Doctrine and Covenants 67:7-9 contains the following challenge:
Now, seek ye out of the Book of Commandments, even the least that is among them, and appoint him that is the most wise among you;
Or, if there be any among you that shall make one like unto it, then ye are justified in saying that ye do not know that they are true;
But if ye cannot make one like unto it, ye are under condemnation if ye do not bear record that they are true.
Of this revelation William E. Berrett recorded:
McLellin, perhaps under the urging of others, accepted the challenge. He retired from the conference and, in the solitude of his room, attempted to write that which might sound like a revelation from the Lord. On November 2nd he appeared again in the conference and with tears in his eyes begged the forgiveness of the Prophet, of his brethren, and of the Lord. He could not write a revelation. Try as he might, he could not write that which would sound as if it were a revelation from the Lord. Everyone who puts the matter to the test must come to the same conclusion.”– William E. Berrett, Teachings of the Doctrine and Covenants [Salt Lake City: Deseret Book Co., 1956], 6.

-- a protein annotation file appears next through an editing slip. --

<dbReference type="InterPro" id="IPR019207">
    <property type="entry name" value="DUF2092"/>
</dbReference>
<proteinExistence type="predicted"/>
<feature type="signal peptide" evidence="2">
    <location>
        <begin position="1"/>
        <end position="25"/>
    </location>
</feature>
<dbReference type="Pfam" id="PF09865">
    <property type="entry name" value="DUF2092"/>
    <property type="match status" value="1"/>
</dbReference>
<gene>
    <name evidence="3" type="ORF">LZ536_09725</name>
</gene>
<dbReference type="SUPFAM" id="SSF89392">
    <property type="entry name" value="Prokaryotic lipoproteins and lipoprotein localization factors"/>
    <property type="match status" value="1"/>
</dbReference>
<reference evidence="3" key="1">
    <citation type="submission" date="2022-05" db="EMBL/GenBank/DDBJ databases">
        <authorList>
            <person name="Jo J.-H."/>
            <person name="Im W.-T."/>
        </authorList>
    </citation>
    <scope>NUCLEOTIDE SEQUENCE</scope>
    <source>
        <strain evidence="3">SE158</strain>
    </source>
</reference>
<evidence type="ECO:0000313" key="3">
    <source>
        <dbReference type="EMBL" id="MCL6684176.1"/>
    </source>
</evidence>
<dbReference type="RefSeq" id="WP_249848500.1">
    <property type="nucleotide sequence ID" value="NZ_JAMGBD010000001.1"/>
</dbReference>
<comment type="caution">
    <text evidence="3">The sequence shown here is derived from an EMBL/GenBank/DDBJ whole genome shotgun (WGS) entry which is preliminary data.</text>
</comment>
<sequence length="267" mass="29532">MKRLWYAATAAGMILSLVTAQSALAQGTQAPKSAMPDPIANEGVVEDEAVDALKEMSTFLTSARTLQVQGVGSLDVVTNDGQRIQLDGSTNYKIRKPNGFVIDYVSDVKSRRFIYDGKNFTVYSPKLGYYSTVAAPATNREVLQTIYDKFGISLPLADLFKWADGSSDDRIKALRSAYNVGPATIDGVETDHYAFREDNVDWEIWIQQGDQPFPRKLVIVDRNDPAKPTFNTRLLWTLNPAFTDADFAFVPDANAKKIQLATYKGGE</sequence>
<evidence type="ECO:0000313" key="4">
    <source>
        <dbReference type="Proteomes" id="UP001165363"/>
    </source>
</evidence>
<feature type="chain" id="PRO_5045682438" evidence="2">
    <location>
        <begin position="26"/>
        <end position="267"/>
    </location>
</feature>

Joseph Smith similarly wrote as follows:
After the foregoing was received (D&C 67), William E. M’Lellin, as the wisest man, in his own estimation, having more learning than sense, endeavored to write a commandment like unto one of the least of the Lord’s, but failed; it was an awful responsibility to write in the name of the Lord. The Elders and all present that witnessed this vain attempt of a man to imitate the language of Jesus Christ, renewed their faith in the fulness of the Gospel, and in the truth of the commandments and revelations which the Lord had given to the Church through my instrumentality; and the Elders signified a willingness to bear testimony of their truth to all the world.– History of The Church of Jesus Christ of Latter-day Saints, 7 vols., introduction and notes by B. H. Roberts [Salt Lake City: The Church of Jesus Christ of Latter-day Saints, 1932-1951], 1: 226.)
What was so special about Joseph Smith that the wisest of others could not copy what he did?